Hot Toddy Discusses Remixing Smoove & Turrell and Shares His remix Knowledge


Hot Toddy Discusses Remixing Smoove & Turrell and Shares His remix Knowledge

Half of the brilliant production duo which has given us so much musical joy as Crazy P, Hot Toddy is a hugely respected solo artist who has been crafting essential modern disco and groove infused house since 1999.

Chris Todd has been involved in music since a very early age when he used a 4 track home set up, school drum machine and a Uni Akai 1000 to begin his musical outpouring.

It’s been a lifelong musical mission for Hot Toddy which has seen him collate all of the many different musical styles he has encountered along the way into his own unique brand of essential dancefloor bliss.

Over the years there have been well lauded albums, singles, EP’s and remixes galore for some of the scenes luminaries including Joey Negro, Seamus Haji, Fred Everything and Kraak & Smaak.

His latest project see’s him remixing Jalapeno Record’s lauded band Smoove & Turrell’s track Elgin Towers from their superb current album Stratos Bleu. The Hot Toddy Vocal and instrumental mixes are sun infused slices of Balearic soul. The type of life affirming tracks which transcend the musical decades.

You can grab the Hot Toddy Remixes of Smoove & Turrell’s Elgin Towers from:

We spoke to Chris Todd the man behind Hot Toddy about the Smoove & Turrell remixes and his storied career. We also discussed how he approaches remixing, his studio and he gave us a few tips that we can put into practice on our own remixes.

Hi there Chris,

Thanks for speaking to us today.

You have been active in the industry for more than 20 years now. Going back to the very beginning, what were the crucial moments which led you towards a career in electronic music?

A move down to Nottingham in 1993 to study was where I really got on the path. Back then, Nottingham had an amazing vibrant music community and one of the best underground house scenes in the county. I was a bit of an indie kid back then and the Nottingham scene really opened my eyes to clubbing, electronic music and the joy of sampling! It was here that I met many of my musical mates which are still very much a part of my life now, I met Jim (Crazy P) in my final year and we’re still making music together after nearly 25 years……..Jesus!!

How has you journey over the last two decades informed you musical style now and how would you describe the musical ethos of Hot Toddy in 2020?

In the early days it was all about finding cool samples to build tracks from. I didn’t have much equipment and having a sampler was the best way to knock up tracks on a very small budget. I loved the production sound of old disco records and would try and emulate that as much as possible. Later, with more experience and equipment I’ve attempted to create this sound more from scratch, my tastes have become a bit more eclectic but samples still play a very important role. I don’t have any creative overall vision, I always yearning to make music that makes me feel something passionate, something that stirs the soul.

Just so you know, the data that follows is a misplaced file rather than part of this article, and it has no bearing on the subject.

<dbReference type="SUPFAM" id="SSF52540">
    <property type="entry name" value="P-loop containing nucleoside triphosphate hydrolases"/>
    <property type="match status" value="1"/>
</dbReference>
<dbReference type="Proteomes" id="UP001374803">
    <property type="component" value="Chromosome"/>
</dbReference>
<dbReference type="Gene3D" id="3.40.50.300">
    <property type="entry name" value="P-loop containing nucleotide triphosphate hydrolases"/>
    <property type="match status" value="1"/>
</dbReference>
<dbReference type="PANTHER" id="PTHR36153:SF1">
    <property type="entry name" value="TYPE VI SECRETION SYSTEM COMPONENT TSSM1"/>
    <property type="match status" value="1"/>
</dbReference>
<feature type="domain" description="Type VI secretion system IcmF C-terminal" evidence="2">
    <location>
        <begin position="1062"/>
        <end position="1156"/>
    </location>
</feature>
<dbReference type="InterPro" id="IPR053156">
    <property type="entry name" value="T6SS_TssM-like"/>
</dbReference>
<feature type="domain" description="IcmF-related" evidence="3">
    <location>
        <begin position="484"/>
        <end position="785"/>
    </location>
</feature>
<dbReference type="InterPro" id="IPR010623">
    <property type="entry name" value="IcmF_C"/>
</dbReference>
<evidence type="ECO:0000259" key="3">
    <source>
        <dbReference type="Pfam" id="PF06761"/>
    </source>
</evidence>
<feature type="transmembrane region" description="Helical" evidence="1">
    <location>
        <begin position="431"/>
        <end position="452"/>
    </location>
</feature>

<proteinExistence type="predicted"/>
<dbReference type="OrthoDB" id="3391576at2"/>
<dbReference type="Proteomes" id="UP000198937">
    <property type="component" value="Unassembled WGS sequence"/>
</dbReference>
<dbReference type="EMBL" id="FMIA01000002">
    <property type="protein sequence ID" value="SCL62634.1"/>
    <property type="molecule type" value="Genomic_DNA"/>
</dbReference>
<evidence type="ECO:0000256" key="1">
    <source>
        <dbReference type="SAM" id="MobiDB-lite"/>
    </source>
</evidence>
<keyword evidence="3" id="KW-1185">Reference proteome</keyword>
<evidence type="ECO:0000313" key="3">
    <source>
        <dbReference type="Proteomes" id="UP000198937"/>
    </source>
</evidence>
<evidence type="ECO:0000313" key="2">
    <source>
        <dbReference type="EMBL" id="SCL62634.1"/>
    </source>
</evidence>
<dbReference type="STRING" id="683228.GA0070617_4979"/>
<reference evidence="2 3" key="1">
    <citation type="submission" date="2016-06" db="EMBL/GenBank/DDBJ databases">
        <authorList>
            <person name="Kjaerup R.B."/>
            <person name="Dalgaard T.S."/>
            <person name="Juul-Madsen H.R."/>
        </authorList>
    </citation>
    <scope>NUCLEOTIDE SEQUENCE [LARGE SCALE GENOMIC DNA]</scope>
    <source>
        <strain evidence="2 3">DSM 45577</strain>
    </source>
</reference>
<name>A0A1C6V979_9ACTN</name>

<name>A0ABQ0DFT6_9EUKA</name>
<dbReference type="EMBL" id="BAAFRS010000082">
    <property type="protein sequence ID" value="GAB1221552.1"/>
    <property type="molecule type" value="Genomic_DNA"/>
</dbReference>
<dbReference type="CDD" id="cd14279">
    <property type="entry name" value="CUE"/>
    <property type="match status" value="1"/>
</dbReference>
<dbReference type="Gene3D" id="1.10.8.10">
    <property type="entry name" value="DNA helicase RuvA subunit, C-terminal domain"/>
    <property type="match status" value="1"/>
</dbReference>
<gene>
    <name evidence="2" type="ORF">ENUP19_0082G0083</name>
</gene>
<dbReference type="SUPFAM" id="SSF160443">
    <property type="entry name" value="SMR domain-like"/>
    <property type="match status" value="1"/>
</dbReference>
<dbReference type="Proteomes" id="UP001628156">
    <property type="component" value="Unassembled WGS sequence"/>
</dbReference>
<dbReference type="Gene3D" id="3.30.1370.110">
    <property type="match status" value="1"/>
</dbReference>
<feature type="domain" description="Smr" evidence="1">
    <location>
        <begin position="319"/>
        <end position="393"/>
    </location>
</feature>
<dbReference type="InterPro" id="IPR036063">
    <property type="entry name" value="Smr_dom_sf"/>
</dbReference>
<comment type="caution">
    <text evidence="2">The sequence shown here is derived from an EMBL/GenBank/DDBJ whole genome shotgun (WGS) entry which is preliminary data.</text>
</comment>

Please can you give us three tracks from your discography which you would say are quintessentially Hot Toddy?

Down To Love

A tune I wrote with a good friend of mine, Jennifer Rhonwen. The starting point was the vocal hook, which Jen sang to me, I could hear the potential, and got her in the studio. We tried to make a full song but couldn’t quite crack it, so kept it simple vocally, it worked a treat!

Mutha Sucka

Bit more on the housey tip, but still rooted in disco. Sample based cut up jam which I’ve had lots of fun Djing with,

In The Genes

One of my favs. Full on disco jam. From a production/ writing point of view, apart from the crowd noise this is all original material, I’m pretty proud of this one.

Your latest project saw you create two sublime remixes for the brilliant Smoove & Turrell. Please can you give us some history about those remixes and can you tell us about the vibe that you were aiming for?

As Crazy P, me and Jim did a S&T remix, Beggar Man’s Disco. I also did a Kraak & Smaak remix that featured John Turrell, called Back Again. Elgin Towers is my first proper Hot Toddy remix for the guys. Trevor, from Jalepeno, sent me their album to have a listen to to pick a track. I gravitated towards Elgin, I could hear a soulful, Yacht Rock, Michael McDonald vibe in the vocal which is often present in John’s singing and the gospel choir was a big plus! I came up with the basic idea on an acoustic guitar just jamming along to the vocal and a drum loop, and built the track up from there. I was really pleased with the result but it wasn’t exactly dance floor friendly, so I knocked up the dub in a more disco Balearic fashion.

Of all the remixes you have ever done, which two are you proudest of and why?

Crazy P – Never Gonna Reach Me

Probably my most well known remix. I really enjoy doing Crazy P remixes, it gives you the chance to really take a track that you’ve spent days working on as a collective, and put your own stamp on it and take it in a totally different direction.

J Boogie – Go To Work

A fav track to DJ with. I love the feel of it, dusty production, with a groovy rollerskate disco vibe!

What do you think makes a truly great remix?

I think any remix that manages to re-imagine the original material in a new way, so that the source material plays a key part but is transformed by the remixer, fusing their sound and character into it, is a box ticked as far as I’m concerned!